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and diverting people who have mild to moderate respiratory symptoms away from hospitals. • Building capacity across Australia’s primary health care, aged-care and hospital systems. • Establishing a new National COVID-19 Helpline supporting more than 815,000 callers. • In PPE, allocating 75 million masks, receiving 100 million and contracting for more than 500 million more. • Training more than 655,000 care workers in basic infection control, including more than 120,000 agedcare workers and almost 61,000 disability care workers. • Opening up home medicine deliveries to the broader Australian community, with more than 300,000 deliveries to people’s homes from more than 3600 pharmacies. There are many people to thank for the success so far of Australia’s COVID-19 response – from the Department of Health, to the National Incident Centre, to public health officers; frontline workers; and, fundamentally, you, the people of the Mornington Peninsula. GREG HUNT – Federal Health Minister and Flinders federal Liberal MP

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Don’t get into hot water on the bays this winter Water safety is something you might associate more with summer than the depths of winter, but the colder weather presents its own risks for Peninsula anglers and boaties. That’s according to two Victorian water safety agencies, which have asked residents to play it safe around the bays. Victoria experienced a lower-than-average drowning toll last summer than previous years, but an eagerness to return to some winter recreational water activities could see people at increased risk of drowning or sustaining aquatic injuries, Life Saving Victoria has warned. Principal research associate Dr Bernadette Matthews said all Victorians would do well to heed safety messages and take additional precautions around the water. “Recreating on or near the water in winter comes with its own risks, including the risk of falling into cold water,” Dr Matthews said. “Swimming and activities in cold water can lead to breathing difficulties, hyperthermia and drowning, while sudden falls into cold water can be fatal. Often over winter we see more boating and fishing incidents. Some simple actions to stay safe include always checking the weather or conditions before you venture out, knowing your limits, wearing a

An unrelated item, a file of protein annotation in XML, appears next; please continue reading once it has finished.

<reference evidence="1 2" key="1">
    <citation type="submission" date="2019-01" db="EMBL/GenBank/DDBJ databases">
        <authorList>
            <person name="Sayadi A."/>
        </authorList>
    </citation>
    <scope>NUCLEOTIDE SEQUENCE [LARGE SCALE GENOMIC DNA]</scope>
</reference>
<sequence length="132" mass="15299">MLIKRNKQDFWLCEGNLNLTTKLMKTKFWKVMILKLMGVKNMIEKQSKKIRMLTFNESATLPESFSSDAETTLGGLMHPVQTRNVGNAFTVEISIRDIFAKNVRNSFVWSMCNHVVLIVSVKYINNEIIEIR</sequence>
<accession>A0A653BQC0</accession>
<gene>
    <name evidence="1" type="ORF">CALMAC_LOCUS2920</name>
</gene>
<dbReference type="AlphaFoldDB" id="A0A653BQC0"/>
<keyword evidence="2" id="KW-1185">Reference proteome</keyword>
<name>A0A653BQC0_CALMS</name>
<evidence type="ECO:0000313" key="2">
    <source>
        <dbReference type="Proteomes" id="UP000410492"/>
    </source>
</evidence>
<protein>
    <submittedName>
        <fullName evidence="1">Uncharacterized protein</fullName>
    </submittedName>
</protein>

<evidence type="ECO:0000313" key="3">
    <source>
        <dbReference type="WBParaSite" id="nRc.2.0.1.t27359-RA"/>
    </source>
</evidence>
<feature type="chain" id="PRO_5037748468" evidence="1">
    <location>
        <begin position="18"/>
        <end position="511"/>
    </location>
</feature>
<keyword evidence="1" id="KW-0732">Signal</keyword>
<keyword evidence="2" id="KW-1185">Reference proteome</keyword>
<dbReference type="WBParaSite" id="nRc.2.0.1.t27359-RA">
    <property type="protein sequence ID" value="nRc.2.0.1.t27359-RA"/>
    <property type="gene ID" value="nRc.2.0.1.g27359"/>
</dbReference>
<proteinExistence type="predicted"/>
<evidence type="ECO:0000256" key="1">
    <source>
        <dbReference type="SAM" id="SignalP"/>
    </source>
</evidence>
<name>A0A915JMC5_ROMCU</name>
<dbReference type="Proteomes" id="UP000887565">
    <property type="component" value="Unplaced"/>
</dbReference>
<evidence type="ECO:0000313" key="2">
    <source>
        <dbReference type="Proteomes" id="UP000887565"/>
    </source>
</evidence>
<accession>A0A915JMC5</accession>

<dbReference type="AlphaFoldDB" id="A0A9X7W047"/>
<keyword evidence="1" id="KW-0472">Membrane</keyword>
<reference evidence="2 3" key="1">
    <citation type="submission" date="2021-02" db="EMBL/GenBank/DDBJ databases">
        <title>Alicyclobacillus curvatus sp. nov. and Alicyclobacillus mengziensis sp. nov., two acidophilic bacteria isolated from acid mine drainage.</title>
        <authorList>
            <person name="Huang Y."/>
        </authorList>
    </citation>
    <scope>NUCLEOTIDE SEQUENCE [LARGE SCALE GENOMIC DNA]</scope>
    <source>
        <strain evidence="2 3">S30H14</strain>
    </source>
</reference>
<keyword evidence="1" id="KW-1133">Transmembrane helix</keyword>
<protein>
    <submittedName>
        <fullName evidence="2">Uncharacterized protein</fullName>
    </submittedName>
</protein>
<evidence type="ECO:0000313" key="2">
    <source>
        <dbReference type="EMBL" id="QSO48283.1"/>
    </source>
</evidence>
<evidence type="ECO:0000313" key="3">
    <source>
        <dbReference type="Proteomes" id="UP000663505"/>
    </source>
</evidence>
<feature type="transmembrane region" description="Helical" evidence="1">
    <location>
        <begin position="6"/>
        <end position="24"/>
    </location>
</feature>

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lifejacket, avoiding alcohol and going with a friend.” Maritime Safety Victoria director Cameron Toy asked boaters and paddlers to take adequate precautions before setting out. “Check for weather updates and ensure your craft is ready for a winter outing and seaworthy for the planned activity,” Mr Toy said. “If you do enter cold water, you will need to act quickly to raise the alarm, so carry a distress beacon or waterproof mobile phone on your person. Don’t hesitate to call for help – rescue agencies would choose an early start over a search in the dark every time.” Dr Matthews said it was also good to see people out enjoying fishing since COVID-19 restrictions had been eased. “Like with many water activities, there are risks whether you are in a boat, on the rocks or a riverbank,” she said. “To ensure you return safely to your family at the end of the day, check the Bureau of Meteorology website before going fishing and postpone your trip if the forecast is bad. Always let someone know where you are going and when you will be back, use the right gear – including a lifejacket – and if fishing from rocks and banks, wear nonslip shoes. “Never fish alone, and make sure someone is always watching the water for rogue waves or other hazards. Be prepared. Know what to do if you or your friend get swept into the water.”

Photo by Steve Brown

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Pandemic or not, there Always Will Be NAIDOC

Most of you would know that arts and culture have been hit hard as a result of the global pandemic, with the widespread closure or postponement of events resulting in a pathological celebration-free wasteland. NAIDOC Week, which is traditionally celebrated across Australia in July and can be traced back to the Aboriginal rights movement in the 1930s, has become yet another casualty of COVID-19 with its deferment. This year all states have postponed their celebrations of NAIDOC Week: Always Will, Always Will Be until November 8-16. The good news is Mornington Peninsula Shire will be doing a ‘soft’ celebration with some virtual events throughout July, as will Baluk Arts. Baluk Arts manager Nicole Chaffey says: “Many of the more remote centres involved in NAIDOC Week can’t travel so we have had to reimagine the delivery of NAIDOC Week celebrations.” As have other Indigenous groups and arts organisations across the Peninsula. Frankston Arts Centre will be live streaming A Musical Reconciliation by Spirit Lines via YouTube and FAC’s Facebook page on July 9. This is the third event in the FAC Digital Series, which has made the performing arts accessible to the community while COVID-19 restrictions are in place. The Glass Cube at Cube 37 Gallery is also welcoming works from MARS Gallery that are inspired by street art and hip-hop. You can view The Black and White Series by Indigenous multimedia artist Josh Muir via the street from June 30 until August 2. Mornington Peninsula Shire’s celebrations will also include the unveiling of the new Children’s Acknowledgement of Country, developed by the Shire’s Warringinee group, which promotes the understanding of issues facing Aboriginal and Torres Strait Islander peoples. You can also contact Willum Warrain Aboriginal Association in Hastings to see what it’s up to. How you decide to celebrate Aboriginal and Torres Strait Islander culture this July is obviously up to you. There may not be a gala dinner or an awards night to participate in, but you can still be entertained and engage, albeit remotely via the screen or through the glass while acknowledging Always Was, Always Will Be. LIZ ROGERS